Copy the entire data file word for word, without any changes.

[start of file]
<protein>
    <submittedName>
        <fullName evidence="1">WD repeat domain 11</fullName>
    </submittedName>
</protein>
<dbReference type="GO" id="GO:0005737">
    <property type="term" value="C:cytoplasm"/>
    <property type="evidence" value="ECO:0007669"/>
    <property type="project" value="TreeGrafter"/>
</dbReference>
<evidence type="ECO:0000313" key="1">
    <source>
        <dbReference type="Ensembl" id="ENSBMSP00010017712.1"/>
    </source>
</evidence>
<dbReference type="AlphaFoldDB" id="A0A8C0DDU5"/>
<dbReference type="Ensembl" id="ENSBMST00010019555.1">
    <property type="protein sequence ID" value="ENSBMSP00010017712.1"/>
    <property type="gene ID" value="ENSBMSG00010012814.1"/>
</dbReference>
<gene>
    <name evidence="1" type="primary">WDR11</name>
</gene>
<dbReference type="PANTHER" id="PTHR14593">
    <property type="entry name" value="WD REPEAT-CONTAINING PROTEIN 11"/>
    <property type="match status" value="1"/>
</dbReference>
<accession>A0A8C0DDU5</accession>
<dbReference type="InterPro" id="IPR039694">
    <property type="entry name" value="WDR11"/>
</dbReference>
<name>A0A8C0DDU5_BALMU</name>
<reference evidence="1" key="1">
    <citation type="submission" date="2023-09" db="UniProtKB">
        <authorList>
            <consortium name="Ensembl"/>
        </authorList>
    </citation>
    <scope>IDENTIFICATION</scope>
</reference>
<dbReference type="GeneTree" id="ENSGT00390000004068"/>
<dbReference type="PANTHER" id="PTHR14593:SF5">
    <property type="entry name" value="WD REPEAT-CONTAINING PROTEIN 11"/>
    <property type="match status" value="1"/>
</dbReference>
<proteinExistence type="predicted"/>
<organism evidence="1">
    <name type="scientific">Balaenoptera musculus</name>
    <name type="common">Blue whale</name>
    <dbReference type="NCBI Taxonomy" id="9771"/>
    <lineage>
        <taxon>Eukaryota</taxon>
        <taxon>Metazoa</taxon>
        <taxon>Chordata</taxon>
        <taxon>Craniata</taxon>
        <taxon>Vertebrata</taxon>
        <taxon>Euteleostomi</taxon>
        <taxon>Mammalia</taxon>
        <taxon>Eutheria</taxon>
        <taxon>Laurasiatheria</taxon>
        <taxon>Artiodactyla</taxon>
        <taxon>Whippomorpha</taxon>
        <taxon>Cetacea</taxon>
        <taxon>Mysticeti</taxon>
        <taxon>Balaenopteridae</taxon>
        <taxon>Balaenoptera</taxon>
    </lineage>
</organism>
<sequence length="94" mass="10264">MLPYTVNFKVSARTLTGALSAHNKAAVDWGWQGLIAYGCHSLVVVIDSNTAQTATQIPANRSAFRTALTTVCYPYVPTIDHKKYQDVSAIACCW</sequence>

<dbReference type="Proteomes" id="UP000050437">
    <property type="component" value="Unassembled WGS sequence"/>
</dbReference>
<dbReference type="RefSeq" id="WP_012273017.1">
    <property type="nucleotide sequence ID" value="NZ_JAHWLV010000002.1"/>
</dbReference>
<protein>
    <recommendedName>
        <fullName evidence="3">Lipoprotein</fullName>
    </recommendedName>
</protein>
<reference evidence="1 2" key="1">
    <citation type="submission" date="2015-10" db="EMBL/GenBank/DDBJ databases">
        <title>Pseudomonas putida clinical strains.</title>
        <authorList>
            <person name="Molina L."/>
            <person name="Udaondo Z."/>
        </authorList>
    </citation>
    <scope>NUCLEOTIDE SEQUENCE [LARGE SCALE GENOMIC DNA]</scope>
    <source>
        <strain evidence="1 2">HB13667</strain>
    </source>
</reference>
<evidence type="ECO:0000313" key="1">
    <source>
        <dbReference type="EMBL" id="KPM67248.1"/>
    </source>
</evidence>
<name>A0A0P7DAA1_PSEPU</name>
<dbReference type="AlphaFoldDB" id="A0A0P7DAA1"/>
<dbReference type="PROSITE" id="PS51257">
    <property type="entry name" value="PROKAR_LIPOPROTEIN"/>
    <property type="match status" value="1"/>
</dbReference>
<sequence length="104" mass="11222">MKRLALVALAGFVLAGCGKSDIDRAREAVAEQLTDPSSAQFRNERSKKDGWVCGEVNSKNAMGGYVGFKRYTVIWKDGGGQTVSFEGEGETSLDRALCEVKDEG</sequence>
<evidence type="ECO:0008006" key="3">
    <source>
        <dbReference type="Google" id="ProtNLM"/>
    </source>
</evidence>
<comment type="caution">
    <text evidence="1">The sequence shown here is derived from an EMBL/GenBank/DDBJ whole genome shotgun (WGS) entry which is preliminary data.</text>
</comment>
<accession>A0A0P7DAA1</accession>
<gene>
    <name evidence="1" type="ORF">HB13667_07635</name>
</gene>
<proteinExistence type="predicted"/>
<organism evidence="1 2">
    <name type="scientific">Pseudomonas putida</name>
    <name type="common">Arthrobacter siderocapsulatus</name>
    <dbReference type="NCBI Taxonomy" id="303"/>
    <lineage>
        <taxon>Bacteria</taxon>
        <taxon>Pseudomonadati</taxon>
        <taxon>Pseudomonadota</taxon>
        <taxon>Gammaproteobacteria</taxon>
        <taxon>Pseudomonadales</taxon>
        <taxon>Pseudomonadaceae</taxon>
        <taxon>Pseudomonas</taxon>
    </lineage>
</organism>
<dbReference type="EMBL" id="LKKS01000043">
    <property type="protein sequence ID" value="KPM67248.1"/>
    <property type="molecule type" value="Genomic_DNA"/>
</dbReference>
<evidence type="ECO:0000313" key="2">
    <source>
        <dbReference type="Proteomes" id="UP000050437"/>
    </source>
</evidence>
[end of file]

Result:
<protein>
    <submittedName>
        <fullName evidence="1">WD repeat domain 11</fullName>
    </submittedName>
</protein>
<dbReference type="GO" id="GO:0005737">
    <property type="term" value="C:cytoplasm"/>
    <property type="evidence" value="ECO:0007669"/>
    <property type="project" value="TreeGrafter"/>
</dbReference>
<evidence type="ECO:0000313" key="1">
    <source>
        <dbReference type="Ensembl" id="ENSBMSP00010017712.1"/>
    </source>
</evidence>
<dbReference type="AlphaFoldDB" id="A0A8C0DDU5"/>
<dbReference type="Ensembl" id="ENSBMST00010019555.1">
    <property type="protein sequence ID" value="ENSBMSP00010017712.1"/>
    <property type="gene ID" value="ENSBMSG00010012814.1"/>
</dbReference>
<gene>
    <name evidence="1" type="primary">WDR11</name>
</gene>
<dbReference type="PANTHER" id="PTHR14593">
    <property type="entry name" value="WD REPEAT-CONTAINING PROTEIN 11"/>
    <property type="match status" value="1"/>
</dbReference>
<accession>A0A8C0DDU5</accession>
<dbReference type="InterPro" id="IPR039694">
    <property type="entry name" value="WDR11"/>
</dbReference>
<name>A0A8C0DDU5_BALMU</name>
<reference evidence="1" key="1">
    <citation type="submission" date="2023-09" db="UniProtKB">
        <authorList>
            <consortium name="Ensembl"/>
        </authorList>
    </citation>
    <scope>IDENTIFICATION</scope>
</reference>
<dbReference type="GeneTree" id="ENSGT00390000004068"/>
<dbReference type="PANTHER" id="PTHR14593:SF5">
    <property type="entry name" value="WD REPEAT-CONTAINING PROTEIN 11"/>
    <property type="match status" value="1"/>
</dbReference>
<proteinExistence type="predicted"/>
<organism evidence="1">
    <name type="scientific">Balaenoptera musculus</name>
    <name type="common">Blue whale</name>
    <dbReference type="NCBI Taxonomy" id="9771"/>
    <lineage>
        <taxon>Eukaryota</taxon>
        <taxon>Metazoa</taxon>
        <taxon>Chordata</taxon>
        <taxon>Craniata</taxon>
        <taxon>Vertebrata</taxon>
        <taxon>Euteleostomi</taxon>
        <taxon>Mammalia</taxon>
        <taxon>Eutheria</taxon>
        <taxon>Laurasiatheria</taxon>
        <taxon>Artiodactyla</taxon>
        <taxon>Whippomorpha</taxon>
        <taxon>Cetacea</taxon>
        <taxon>Mysticeti</taxon>
        <taxon>Balaenopteridae</taxon>
        <taxon>Balaenoptera</taxon>
    </lineage>
</organism>
<sequence length="94" mass="10264">MLPYTVNFKVSARTLTGALSAHNKAAVDWGWQGLIAYGCHSLVVVIDSNTAQTATQIPANRSAFRTALTTVCYPYVPTIDHKKYQDVSAIACCW</sequence>

<dbReference type="Proteomes" id="UP000050437">
    <property type="component" value="Unassembled WGS sequence"/>
</dbReference>
<dbReference type="RefSeq" id="WP_012273017.1">
    <property type="nucleotide sequence ID" value="NZ_JAHWLV010000002.1"/>
</dbReference>
<protein>
    <recommendedName>
        <fullName evidence="3">Lipoprotein</fullName>
    </recommendedName>
</protein>
<reference evidence="1 2" key="1">
    <citation type="submission" date="2015-10" db="EMBL/GenBank/DDBJ databases">
        <title>Pseudomonas putida clinical strains.</title>
        <authorList>
            <person name="Molina L."/>
            <person name="Udaondo Z."/>
        </authorList>
    </citation>
    <scope>NUCLEOTIDE SEQUENCE [LARGE SCALE GENOMIC DNA]</scope>
    <source>
        <strain evidence="1 2">HB13667</strain>
    </source>
</reference>
<evidence type="ECO:0000313" key="1">
    <source>
        <dbReference type="EMBL" id="KPM67248.1"/>
    </source>
</evidence>
<name>A0A0P7DAA1_PSEPU</name>
<dbReference type="AlphaFoldDB" id="A0A0P7DAA1"/>
<dbReference type="PROSITE" id="PS51257">
    <property type="entry name" value="PROKAR_LIPOPROTEIN"/>
    <property type="match status" value="1"/>
</dbReference>
<sequence length="104" mass="11222">MKRLALVALAGFVLAGCGKSDIDRAREAVAEQLTDPSSAQFRNERSKKDGWVCGEVNSKNAMGGYVGFKRYTVIWKDGGGQTVSFEGEGETSLDRALCEVKDEG</sequence>
<evidence type="ECO:0008006" key="3">
    <source>
        <dbReference type="Google" id="ProtNLM"/>
    </source>
</evidence>
<comment type="caution">
    <text evidence="1">The sequence shown here is derived from an EMBL/GenBank/DDBJ whole genome shotgun (WGS) entry which is preliminary data.</text>
</comment>
<accession>A0A0P7DAA1</accession>
<gene>
    <name evidence="1" type="ORF">HB13667_07635</name>
</gene>
<proteinExistence type="predicted"/>
<organism evidence="1 2">
    <name type="scientific">Pseudomonas putida</name>
    <name type="common">Arthrobacter siderocapsulatus</name>
    <dbReference type="NCBI Taxonomy" id="303"/>
    <lineage>
        <taxon>Bacteria</taxon>
        <taxon>Pseudomonadati</taxon>
        <taxon>Pseudomonadota</taxon>
        <taxon>Gammaproteobacteria</taxon>
        <taxon>Pseudomonadales</taxon>
        <taxon>Pseudomonadaceae</taxon>
        <taxon>Pseudomonas</taxon>
    </lineage>
</organism>
<dbReference type="EMBL" id="LKKS01000043">
    <property type="protein sequence ID" value="KPM67248.1"/>
    <property type="molecule type" value="Genomic_DNA"/>
</dbReference>
<evidence type="ECO:0000313" key="2">
    <source>
        <dbReference type="Proteomes" id="UP000050437"/>
    </source>
</evidence>